New furniture has been arriving at Conn Library on WSC's campus as the multi-year renovation begins to wind down. One of the changes made to the library included computer stations that are more private and have more room to work at, shown here.

Not the first, but the biggest for Conn

Conn Library at Wayne State College has been going through a lot of changes over the past few years, with renovations on every floor, new furniture and new areas for students to enjoy. 

The original building was built in 1954 with it opening to the public in 1956. This building was built in the spot of the president of the college’s house, which Dr. John D. Rice, president of WSC during this time, and his family had to move out of right before the construction of the library. The library was named for U.S. Conn, president of Wayne State College from 1910 to 1935

An addition was built onto the library in 1970. The addition pushed the library building out to the south and would provide room for the reference collection on the main floor, curriculum lab in the basement and book stacks on the second floor. 

The big changes being done now, started in discussions a decade ago.

The original building had significant structural flaws such as electrical, plumbing, mold problems and countless other things.

“The building was in bad shape. It also has a poor layout for accommodating current student needs,” Conn Library Director David Graber said. “Libraries have changed dramatically in the past two decades. We considered tearing the building down and starting over, but initial studies revealed it would be somewhat less expensive to renovate it.”

By 2010, the library building had been identified as the top building priority for the Nebraska State College System, which includes not only Wayne State, but also Peru and Chadron State Colleges too.

“In 2011 we received funding to do a Program Study, which meant hiring an architectural firm (Jackson and Jackson out of Omaha) and creating a Program Study for what we needed to change for the new building.”

This involved bringing in engineers and architects to evaluate the current building, as well as talking with a wide range of campus community members to determine what services the college wanted to offer in the future.

When the college finally had a plan created for them, they needed to secure funding. 

“Securing funding for a project of this size has always been a challenge for Wayne State,” Graber said. “We were fortunate in our timing however. The agricultural economy was booming, and the Nebraska Legislature was feeling a bit more generous than usual.” 

Leadership on campus and the State College Board office made the case for renovating the building. They received an allocation for $12 million in 2013.

With that, most of 2013 was spent finalizing building plans with the architectural and engineering teams. Construction started in the spring of 2014.

The plan for renovation on paper was supposed to take place in four phases, but as the renovation started it was more complicated as phases bended together and into each other.

“We occupied the building throughout the renovation process, moving departments and service from area to area,” Graber said. “Generally speaking, we usually had about three- fourths of the building available to occupy during any given phase.”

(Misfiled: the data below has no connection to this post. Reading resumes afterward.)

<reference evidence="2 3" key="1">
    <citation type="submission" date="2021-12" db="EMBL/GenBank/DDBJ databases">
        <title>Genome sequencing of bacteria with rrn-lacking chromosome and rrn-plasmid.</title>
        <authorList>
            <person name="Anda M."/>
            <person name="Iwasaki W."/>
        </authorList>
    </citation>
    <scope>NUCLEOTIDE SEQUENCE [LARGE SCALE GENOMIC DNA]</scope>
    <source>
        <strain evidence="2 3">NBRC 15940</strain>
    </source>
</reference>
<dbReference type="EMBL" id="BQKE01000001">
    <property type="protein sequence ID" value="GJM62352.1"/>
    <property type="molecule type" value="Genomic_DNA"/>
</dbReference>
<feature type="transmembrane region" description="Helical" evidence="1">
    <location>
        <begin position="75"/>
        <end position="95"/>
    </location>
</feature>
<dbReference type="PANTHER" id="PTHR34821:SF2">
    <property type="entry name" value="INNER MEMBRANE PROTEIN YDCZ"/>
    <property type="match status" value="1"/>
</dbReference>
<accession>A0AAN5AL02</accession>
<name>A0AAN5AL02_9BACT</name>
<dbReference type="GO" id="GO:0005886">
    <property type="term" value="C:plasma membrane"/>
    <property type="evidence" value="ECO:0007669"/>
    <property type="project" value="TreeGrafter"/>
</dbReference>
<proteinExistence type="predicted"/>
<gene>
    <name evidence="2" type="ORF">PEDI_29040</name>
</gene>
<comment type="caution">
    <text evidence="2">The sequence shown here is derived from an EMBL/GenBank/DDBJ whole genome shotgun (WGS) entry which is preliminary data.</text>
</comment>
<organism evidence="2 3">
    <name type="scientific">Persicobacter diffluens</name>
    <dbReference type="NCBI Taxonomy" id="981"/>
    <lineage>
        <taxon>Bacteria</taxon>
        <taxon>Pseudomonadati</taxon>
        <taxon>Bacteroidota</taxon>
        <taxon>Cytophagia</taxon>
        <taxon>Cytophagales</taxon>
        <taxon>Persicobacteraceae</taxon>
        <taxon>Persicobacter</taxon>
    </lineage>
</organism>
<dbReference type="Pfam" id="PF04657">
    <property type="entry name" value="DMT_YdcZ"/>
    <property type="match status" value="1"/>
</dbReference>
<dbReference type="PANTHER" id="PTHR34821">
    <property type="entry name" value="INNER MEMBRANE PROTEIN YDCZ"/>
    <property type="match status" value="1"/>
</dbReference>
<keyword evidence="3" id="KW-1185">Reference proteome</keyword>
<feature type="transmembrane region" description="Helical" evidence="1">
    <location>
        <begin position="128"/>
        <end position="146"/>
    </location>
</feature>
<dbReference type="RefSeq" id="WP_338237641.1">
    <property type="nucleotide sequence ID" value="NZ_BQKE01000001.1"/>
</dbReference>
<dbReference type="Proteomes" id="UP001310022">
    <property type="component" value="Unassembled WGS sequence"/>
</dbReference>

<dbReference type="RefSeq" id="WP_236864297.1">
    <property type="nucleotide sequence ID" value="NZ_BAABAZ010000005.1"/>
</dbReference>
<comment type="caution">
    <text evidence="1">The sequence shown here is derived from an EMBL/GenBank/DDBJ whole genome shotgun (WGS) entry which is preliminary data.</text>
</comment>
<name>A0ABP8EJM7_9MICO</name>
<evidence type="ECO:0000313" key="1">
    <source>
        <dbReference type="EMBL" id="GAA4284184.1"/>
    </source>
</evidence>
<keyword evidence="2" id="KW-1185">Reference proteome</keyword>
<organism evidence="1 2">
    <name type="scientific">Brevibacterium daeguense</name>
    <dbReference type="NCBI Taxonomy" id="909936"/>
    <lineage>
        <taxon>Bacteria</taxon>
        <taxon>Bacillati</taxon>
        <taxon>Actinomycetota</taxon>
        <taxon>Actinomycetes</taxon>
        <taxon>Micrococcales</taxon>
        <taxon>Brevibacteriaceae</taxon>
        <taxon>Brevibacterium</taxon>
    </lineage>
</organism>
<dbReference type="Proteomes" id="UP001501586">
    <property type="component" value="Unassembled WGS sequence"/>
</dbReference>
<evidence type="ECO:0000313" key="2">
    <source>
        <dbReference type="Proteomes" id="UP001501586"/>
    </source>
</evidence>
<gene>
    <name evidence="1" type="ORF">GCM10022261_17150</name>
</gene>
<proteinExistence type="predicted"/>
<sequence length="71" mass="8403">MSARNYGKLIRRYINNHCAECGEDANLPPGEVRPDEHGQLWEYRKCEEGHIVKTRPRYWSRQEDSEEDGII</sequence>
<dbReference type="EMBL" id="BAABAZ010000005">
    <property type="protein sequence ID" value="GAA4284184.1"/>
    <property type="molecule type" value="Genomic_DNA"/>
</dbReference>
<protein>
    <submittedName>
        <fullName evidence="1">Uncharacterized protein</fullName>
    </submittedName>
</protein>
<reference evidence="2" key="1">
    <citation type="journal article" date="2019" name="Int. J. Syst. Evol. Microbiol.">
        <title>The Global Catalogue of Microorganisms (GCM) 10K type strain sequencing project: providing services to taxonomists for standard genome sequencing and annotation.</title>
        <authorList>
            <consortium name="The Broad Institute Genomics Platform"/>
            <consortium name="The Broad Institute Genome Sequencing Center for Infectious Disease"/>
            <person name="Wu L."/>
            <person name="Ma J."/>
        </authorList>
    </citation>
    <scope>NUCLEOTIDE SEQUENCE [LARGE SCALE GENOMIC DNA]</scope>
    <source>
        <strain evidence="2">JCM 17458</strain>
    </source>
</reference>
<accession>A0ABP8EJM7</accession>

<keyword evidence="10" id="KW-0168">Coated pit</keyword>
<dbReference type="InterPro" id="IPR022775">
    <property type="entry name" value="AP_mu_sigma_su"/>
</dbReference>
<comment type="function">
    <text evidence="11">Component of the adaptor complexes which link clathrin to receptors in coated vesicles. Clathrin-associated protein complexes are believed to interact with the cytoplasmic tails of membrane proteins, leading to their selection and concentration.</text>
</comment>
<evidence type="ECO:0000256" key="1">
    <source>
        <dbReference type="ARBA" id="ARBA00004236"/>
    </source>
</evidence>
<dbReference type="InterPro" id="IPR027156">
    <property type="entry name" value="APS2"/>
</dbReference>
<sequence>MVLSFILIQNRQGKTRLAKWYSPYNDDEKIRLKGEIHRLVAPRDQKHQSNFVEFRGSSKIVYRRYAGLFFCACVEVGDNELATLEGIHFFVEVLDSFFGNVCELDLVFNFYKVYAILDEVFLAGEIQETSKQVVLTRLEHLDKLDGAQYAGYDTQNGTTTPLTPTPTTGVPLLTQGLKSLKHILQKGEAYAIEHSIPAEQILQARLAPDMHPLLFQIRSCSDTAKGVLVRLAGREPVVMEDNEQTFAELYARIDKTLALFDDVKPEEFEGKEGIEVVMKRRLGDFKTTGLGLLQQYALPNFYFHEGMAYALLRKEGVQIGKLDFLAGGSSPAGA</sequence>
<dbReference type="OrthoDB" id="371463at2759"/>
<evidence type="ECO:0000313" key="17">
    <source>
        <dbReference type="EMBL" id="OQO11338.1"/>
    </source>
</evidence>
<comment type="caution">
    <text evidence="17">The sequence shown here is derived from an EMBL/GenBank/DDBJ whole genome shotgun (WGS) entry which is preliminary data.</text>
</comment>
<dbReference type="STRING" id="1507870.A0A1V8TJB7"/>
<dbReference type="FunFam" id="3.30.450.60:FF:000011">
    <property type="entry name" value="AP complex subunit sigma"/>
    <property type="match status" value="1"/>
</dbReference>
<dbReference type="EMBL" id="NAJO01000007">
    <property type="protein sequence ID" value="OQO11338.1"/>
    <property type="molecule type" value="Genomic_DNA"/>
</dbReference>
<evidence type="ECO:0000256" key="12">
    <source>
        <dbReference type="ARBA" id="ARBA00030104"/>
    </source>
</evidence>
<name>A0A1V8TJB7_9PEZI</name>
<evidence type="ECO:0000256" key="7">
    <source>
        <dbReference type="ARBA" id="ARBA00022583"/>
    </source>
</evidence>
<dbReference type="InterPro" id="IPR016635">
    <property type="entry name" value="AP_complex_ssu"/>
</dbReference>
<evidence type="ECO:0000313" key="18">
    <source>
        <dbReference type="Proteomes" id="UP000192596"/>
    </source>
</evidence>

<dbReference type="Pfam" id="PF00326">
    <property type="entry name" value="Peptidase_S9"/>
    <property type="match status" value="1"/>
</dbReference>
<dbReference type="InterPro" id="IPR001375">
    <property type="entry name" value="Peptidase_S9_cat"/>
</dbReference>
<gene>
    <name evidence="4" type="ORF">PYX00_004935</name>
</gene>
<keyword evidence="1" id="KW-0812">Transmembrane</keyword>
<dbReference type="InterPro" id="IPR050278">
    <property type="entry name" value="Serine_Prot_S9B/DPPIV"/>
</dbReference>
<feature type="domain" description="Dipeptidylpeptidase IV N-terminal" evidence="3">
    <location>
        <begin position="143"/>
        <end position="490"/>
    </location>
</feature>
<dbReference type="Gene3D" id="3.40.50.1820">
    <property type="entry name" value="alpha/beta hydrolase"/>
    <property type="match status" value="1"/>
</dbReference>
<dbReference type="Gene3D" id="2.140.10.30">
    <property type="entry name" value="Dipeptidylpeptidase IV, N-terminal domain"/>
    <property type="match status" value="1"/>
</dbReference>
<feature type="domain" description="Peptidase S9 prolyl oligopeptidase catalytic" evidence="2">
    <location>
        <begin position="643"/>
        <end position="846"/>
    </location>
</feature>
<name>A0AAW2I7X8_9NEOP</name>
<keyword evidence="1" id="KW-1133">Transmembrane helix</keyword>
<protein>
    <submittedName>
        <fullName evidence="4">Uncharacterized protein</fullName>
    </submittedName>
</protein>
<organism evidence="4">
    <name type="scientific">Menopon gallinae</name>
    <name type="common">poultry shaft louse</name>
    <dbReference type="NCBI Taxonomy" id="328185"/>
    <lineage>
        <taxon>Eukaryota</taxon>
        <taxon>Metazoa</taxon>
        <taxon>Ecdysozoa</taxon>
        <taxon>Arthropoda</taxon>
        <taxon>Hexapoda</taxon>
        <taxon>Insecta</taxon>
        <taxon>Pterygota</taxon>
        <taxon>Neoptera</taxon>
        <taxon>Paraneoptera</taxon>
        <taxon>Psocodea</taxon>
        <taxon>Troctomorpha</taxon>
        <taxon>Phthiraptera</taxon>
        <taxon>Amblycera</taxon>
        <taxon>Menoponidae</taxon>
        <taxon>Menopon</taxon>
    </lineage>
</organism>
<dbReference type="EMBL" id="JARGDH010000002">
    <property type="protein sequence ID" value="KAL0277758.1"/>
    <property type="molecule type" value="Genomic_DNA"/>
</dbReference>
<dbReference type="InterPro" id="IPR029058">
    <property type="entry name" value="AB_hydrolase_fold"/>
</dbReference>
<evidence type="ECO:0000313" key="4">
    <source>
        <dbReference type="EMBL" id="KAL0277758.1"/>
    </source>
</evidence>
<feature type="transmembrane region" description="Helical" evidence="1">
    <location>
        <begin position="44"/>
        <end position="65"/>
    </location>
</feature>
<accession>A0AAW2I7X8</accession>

Though occupying any building during renovation can increase the difficulty of the project, because heat, electricity and computer networking had to stay online throughout the process.

“This was not a minor cosmetic renovation,” Graber said. “The building was gutted. Only the outer shell remained, along with most of the original concrete floors and stairs. Everything else in the building is new.”

The renovation was a huge project in itself, but in addition to the building, there was substantial sewer and drainage work done in the surrounding area. Costs were estimated at $209 per square foot, with the total cost of the project being around $19 million.

Funds came from the WSC Foundation, the LB309 task forces (tobacco tax money) and the allocation from the Nebraska Legislature.

Since the renovation started in 2014, Conn Library has been opening up finished areas, such as compressed shelving in the basement to the new IRC on the second floor.

The newest sections will be open to the public fairly soon.

“We hope to have everything open by the end of April, although some of the spaces won’t be fully furnished at that time,” Graber said. “Some outdoor work and touch up work will likely continue into late spring or early summer.”

The renovation allowed the college to adapt a new version of library services. 

Conn Library, like most libraries of its time, had been designed primarily as a warehouse for books. Libraries have evolved since then, with online resources and a quiet place to study for students.

“In addition to housing books and providing study spaces, the library will do a better job providing collaborative spaces, creative spaces, and serving as a technology hub,” Graber said. “We knew we needed more private and small group study rooms, as this was the top request we heard from students during our planning sessions.”

The new library has compact shelving in the basement to reduce the amount of floor space required for the books. 

This allowed space for 20 student study rooms, technology labs and classrooms, the new Nordstrand Art Gallery and the Holland Academic Success Center. 

“We also will have a ‘Green Screen’ room for creating video presentations. This room will double as a space where students can practice giving speeches and having their speeches recorded.” 

The Conn Library renovation is a major change to the Wayne State College campus, but it is a change that students and community members can enjoy for a long time.

The Wayne Herald

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